A salute to that moment at the end of a big blockbuster movie when a character has to say goodbye – via video message.

Spoilers lie ahead for Armageddon, Deep Impact and the Marvel Cinematic Universe.

The video call has, in better or worse circumstances, become one of the most emblematic touches spat forth from 2020. Usually reserved for polite FaceTime to far-flung relatives in enviable climes, or ditched in favour of the perfunctory phone call, we have collectively stared with starry, cybered eyes into the faces of colleagues, grandparents, teachers and more over the assorted lockdowns to date.

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To be fair, everybody loves a metaphorical subject. Or more specifically, marketing companies really love them, which is why the next generation of campaigns borne out of COVID will absolutely hammer the link between the humble video call and new-found togetherness.

Jokes surrounding John Lewis’ 2021 Christmas advert plans have already orbited Twitter – and it’s almost too easy to imagine: the scene is set. A slow, soft cover of Aerosmith’s ‘I Don’t Want To Miss A Thing’ creeps over a slow pan of Christmas lights and presents, as a child talks excitedly to his grandparents. Mum and Dad are watching fondly – maybe a little misty-eyed? – as he describes his day in glorious detail. Grandma and Grandad have their Christmas hats on, smiling. The song cuts to a piano instrumental motif. He reaches out his hand but, lo, those tiny fingers touch a screen where warmth should be. ‘Ah well,’ says Gran. ‘We’ll be together next Christmas.’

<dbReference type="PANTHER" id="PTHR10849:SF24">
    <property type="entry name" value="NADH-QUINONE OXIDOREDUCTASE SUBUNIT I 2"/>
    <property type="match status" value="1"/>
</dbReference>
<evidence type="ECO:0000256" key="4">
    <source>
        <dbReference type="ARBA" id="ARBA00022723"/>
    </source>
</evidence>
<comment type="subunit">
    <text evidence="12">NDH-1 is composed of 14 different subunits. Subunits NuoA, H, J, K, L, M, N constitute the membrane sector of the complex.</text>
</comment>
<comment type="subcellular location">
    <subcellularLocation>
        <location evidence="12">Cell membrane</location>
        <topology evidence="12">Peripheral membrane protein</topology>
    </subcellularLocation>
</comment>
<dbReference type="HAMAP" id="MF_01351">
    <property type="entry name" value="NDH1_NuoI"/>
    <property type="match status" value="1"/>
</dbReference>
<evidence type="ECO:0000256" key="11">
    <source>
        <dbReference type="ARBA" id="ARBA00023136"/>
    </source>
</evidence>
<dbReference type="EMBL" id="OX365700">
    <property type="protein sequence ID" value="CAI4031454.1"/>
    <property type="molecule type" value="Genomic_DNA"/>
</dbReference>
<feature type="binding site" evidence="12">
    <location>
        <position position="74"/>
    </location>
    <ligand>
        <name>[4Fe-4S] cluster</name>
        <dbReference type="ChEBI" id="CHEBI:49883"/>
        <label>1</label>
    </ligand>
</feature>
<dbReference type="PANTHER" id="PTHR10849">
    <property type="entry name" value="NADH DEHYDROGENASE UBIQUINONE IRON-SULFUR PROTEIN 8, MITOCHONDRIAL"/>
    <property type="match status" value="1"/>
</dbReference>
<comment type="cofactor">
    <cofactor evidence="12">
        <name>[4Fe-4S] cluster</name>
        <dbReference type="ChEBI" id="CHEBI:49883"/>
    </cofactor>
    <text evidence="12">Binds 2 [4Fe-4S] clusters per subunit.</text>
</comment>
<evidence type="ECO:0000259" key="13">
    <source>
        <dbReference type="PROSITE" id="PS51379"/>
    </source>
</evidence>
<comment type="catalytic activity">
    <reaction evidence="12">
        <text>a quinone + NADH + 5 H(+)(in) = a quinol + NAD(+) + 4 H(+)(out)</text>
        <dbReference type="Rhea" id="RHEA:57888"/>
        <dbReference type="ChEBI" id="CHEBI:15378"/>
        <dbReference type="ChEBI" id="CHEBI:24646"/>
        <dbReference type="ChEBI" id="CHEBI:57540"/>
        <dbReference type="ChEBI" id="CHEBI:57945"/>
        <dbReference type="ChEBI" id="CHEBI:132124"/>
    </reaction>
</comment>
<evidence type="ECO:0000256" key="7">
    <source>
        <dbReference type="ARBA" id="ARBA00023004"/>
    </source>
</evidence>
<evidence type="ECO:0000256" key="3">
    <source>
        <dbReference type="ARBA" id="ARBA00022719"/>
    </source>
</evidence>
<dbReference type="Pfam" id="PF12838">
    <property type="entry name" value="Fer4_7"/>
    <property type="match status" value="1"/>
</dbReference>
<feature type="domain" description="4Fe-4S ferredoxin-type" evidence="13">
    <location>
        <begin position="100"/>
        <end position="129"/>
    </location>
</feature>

It’s a little ham-fisted – your Mum is already sharing it on Facebook – but still effective at striking the vital part of why video calls have become so integral to 2020, a year which has proven calamitous to so many.

Connection is precious. And if technology can bridge the gap between fleeting meetings and partings, then more power to its depiction in the media. Even more so at the figurative – and sometimes literal – end of the world.

Which brings us to the infamous goodbye message that the movies like to bring us.

The first two films that spring to mind are twins. Both born in the summer of 1998 to directorial teams focussed on extra-terrestrial threats in the form of big old rocks, Deep Impact and Armageddon utilise the video call to great effect.

Building on the ‘Final Goodbye’ Trope (thickly sandwiched between Heroic Sacrifice and Tearjerker) both movies feature doomed astronauts – or deep sea oil drillers-turned-space-cadets – forced to say their farewells from the cockpit.

“Mary, I’m coming home”

In Deep Impact, which sees the seasoned crew of the Messiah make the choice to plough their ship via suicide mission into the smaller of two rogue asteroids, their final moments are streamed to Earth via video-call. It’s a sobering sequence that in most circumstances would feel like dramatic overkill, as only moments previous the Comet Beiderman has wiped out much of the United States. Cities are wiped clean with a megatsunami, people scrambling over stacked cars like tiny ants, parents handing off children so they have a chance to get to higher ground.

As in real life, individual loss gets lost in a mesh of cinematic tragedy – even when the plot glues itself for a few scenes to follow an even young Elijah Wood trudge his way up a mountain for the first, but certainly not last, time in his career.

Alongside a handful of survivors he stares out at a CGI sea that blankets mountains in what is meant to be an uncomfortable show of destruction – but it misses an opportunity to showcase those reeling in the aftermath.

So when the crew of The Messiah have the opportunity to say goodbye to any surviving members of their family by way of NASA, the audience is ushered into a much more intimate sphere.